PERSUASIVE 2010, Copenhagen, Denmark, June 7-10, 2010: Proceedings.
Editors: Thomas Ploug, Per Hasle, and Harri Oinas-Kukkonen, 2010.
Read September 2010
PERSUASIVE 2010 was the 5th annual international conference that showcased new knowledge in the field of persuasive technology, emphasizing social, psychological, rhetorical, and ethical issues. The conference proceedings contain a wide variety of papers presented and have been a great resource to me, not only to read about current research in the field, but also on a practical level to gain ideas for ways to structure research exercises. Some articles were extremely interesting but at this point do not directly relate to my thesis; for example, one researcher used participatory methods to engage participants in persuasive technology for environmental sustainability. The following 2 articles, however, were more relevant:
“Behavior Wizard: A Method for Matching Target Behaviors with Solutions.” B.J. Fogg and Jason Hreha, p. 117-131.
In this article, the authors explain their Behavior Wizard, a tool that is meant to help designers and other professionals think more clearly about behavior change. The article outlines 3 steps to using the Behavior Wizard: 1) Clarifying the target behavior (one way of doing this is to use the decision tree the authors created, available at www.behaviorwizard.org), 2) Identify what triggers the behavior, and 3) Highlight concepts and solutions related to the target behavior (which will eventually be available through a variety of resource guides). These 3 steps could potentially be a framework for behavior change, even if one is not specifically using the Behavior Wizard.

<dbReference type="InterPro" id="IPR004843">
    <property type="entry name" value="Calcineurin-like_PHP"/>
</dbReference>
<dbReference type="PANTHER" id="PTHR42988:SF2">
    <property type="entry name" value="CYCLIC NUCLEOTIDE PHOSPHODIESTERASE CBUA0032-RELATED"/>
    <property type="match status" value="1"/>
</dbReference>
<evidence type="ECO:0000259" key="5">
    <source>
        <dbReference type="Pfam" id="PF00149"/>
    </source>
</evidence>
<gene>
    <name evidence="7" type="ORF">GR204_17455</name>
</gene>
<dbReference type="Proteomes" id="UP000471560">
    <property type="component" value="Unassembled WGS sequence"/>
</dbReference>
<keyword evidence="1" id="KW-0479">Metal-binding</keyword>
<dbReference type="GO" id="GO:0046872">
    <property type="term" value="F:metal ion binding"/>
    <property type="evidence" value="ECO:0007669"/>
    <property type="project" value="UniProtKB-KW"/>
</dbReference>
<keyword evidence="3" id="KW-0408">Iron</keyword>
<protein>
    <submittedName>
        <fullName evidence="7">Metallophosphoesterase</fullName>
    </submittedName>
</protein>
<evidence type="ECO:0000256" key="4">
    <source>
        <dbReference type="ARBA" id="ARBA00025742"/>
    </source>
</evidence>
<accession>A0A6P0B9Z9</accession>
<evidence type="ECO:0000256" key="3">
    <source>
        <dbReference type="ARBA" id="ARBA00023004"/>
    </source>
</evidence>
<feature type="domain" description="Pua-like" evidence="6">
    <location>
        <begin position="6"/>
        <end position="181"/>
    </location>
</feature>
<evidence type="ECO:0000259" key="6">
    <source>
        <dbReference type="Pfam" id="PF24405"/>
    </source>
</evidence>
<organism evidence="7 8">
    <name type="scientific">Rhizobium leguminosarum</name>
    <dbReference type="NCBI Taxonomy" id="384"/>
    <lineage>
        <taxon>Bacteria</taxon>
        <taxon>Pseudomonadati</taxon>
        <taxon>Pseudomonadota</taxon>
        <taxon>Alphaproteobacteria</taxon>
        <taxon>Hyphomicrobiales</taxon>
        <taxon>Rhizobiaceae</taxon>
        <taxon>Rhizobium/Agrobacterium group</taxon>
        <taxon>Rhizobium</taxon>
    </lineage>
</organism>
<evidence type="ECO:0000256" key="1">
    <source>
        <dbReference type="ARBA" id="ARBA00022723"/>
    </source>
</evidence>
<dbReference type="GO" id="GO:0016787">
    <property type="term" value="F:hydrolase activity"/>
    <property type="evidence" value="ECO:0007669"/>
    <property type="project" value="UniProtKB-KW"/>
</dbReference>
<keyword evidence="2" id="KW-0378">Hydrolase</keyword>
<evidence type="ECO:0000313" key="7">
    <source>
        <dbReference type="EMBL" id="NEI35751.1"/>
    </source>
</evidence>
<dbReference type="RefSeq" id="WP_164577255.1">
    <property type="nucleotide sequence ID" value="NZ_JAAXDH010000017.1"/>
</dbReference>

The Behavior Wizard is influenced by concepts from psychology. One influence is the idea of behavior change from the perspective of control; in particular, Bandura’s Efficacy Theory, which posits that control is inside the individual, Dweck’s theory of mindset as a continuum of control, and Ross & Nisbett’s Attribution Theory, which explains how context affects behavior. The second influence is Prochaka and DiClement’s Transtheoretical (or “Stages of Change”) Model. These models and theories are not yet known to me and could possibly be quite helpful for me in the context of my thesis project.
“Behavior Change Support Systems: A Research Model and Agenda.” Harri Oinas-Kukkonen, p. 4-14
According to the author,
“A behavior change support system (BCSS) is an information system designed to form, alter or reinforce attitudes, behaviors or an act of complying without using deception, coercion or inducements.” (6)
What is most relevant to me within this article is this author’s categories of behavior change. The types of behavior changes are (in ascending order of difficulty): C-change: change in act of complying, B-change: change in behavior, and A-change: change in attitude. The author writes that an attitude change is actually the most difficult change, but that “a sustainable B-change occurs only through an A-change” (7). He also examined the literature from all previous Persuasive conferences and noted that only 16% of the research addressed A-change.
This is interesting to me in part because my own thesis project is addressing people’s attitudes, and in part because I’m beginning to realize how different researchers’ views are on the links between attitude and behavior. Fogg, for example, strictly warns designers to begin addressing behavior change by focusing on the trigger or making the behavior easier, not by addressing the underlying attitude. And Maio and Haddock, in The Psychology of Atittudes and Attitude change, show that whether attitudes actually do predict behavior is a very complex topic and depends on many variables (57-66). This article was another step toward making the connections in my own mind between various ways of looking at attitudes and behavior change.